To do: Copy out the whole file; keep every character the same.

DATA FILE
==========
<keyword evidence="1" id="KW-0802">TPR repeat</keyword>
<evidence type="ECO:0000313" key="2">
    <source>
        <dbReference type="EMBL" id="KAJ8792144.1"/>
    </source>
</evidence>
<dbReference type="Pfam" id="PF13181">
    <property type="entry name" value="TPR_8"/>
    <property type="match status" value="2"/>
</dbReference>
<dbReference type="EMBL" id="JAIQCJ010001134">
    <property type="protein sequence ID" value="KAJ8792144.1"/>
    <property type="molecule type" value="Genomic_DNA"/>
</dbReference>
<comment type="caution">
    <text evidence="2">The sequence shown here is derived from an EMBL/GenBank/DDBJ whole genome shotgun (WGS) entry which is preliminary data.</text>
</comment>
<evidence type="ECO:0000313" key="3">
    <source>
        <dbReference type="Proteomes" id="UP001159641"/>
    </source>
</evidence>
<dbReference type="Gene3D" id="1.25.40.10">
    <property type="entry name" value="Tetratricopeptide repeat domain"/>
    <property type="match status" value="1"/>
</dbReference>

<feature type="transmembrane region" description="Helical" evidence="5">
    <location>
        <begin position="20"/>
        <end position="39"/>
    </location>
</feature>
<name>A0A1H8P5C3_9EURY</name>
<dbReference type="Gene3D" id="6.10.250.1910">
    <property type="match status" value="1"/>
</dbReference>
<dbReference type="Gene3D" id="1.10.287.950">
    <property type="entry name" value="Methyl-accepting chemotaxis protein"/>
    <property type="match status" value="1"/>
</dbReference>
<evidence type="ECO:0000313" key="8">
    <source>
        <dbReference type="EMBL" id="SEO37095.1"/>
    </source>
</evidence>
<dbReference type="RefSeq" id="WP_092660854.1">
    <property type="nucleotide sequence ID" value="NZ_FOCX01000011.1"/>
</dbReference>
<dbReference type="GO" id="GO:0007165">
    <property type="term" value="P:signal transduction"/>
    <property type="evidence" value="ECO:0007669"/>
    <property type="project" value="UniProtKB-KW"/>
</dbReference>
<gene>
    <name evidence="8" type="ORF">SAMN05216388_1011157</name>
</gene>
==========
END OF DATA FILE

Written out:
<keyword evidence="1" id="KW-0802">TPR repeat</keyword>
<evidence type="ECO:0000313" key="2">
    <source>
        <dbReference type="EMBL" id="KAJ8792144.1"/>
    </source>
</evidence>
<dbReference type="Pfam" id="PF13181">
    <property type="entry name" value="TPR_8"/>
    <property type="match status" value="2"/>
</dbReference>
<dbReference type="EMBL" id="JAIQCJ010001134">
    <property type="protein sequence ID" value="KAJ8792144.1"/>
    <property type="molecule type" value="Genomic_DNA"/>
</dbReference>
<comment type="caution">
    <text evidence="2">The sequence shown here is derived from an EMBL/GenBank/DDBJ whole genome shotgun (WGS) entry which is preliminary data.</text>
</comment>
<evidence type="ECO:0000313" key="3">
    <source>
        <dbReference type="Proteomes" id="UP001159641"/>
    </source>
</evidence>
<dbReference type="Gene3D" id="1.25.40.10">
    <property type="entry name" value="Tetratricopeptide repeat domain"/>
    <property type="match status" value="1"/>
</dbReference>

<feature type="transmembrane region" description="Helical" evidence="5">
    <location>
        <begin position="20"/>
        <end position="39"/>
    </location>
</feature>
<name>A0A1H8P5C3_9EURY</name>
<dbReference type="Gene3D" id="6.10.250.1910">
    <property type="match status" value="1"/>
</dbReference>
<dbReference type="Gene3D" id="1.10.287.950">
    <property type="entry name" value="Methyl-accepting chemotaxis protein"/>
    <property type="match status" value="1"/>
</dbReference>
<evidence type="ECO:0000313" key="8">
    <source>
        <dbReference type="EMBL" id="SEO37095.1"/>
    </source>
</evidence>
<dbReference type="RefSeq" id="WP_092660854.1">
    <property type="nucleotide sequence ID" value="NZ_FOCX01000011.1"/>
</dbReference>
<dbReference type="GO" id="GO:0007165">
    <property type="term" value="P:signal transduction"/>
    <property type="evidence" value="ECO:0007669"/>
    <property type="project" value="UniProtKB-KW"/>
</dbReference>
<gene>
    <name evidence="8" type="ORF">SAMN05216388_1011157</name>
</gene>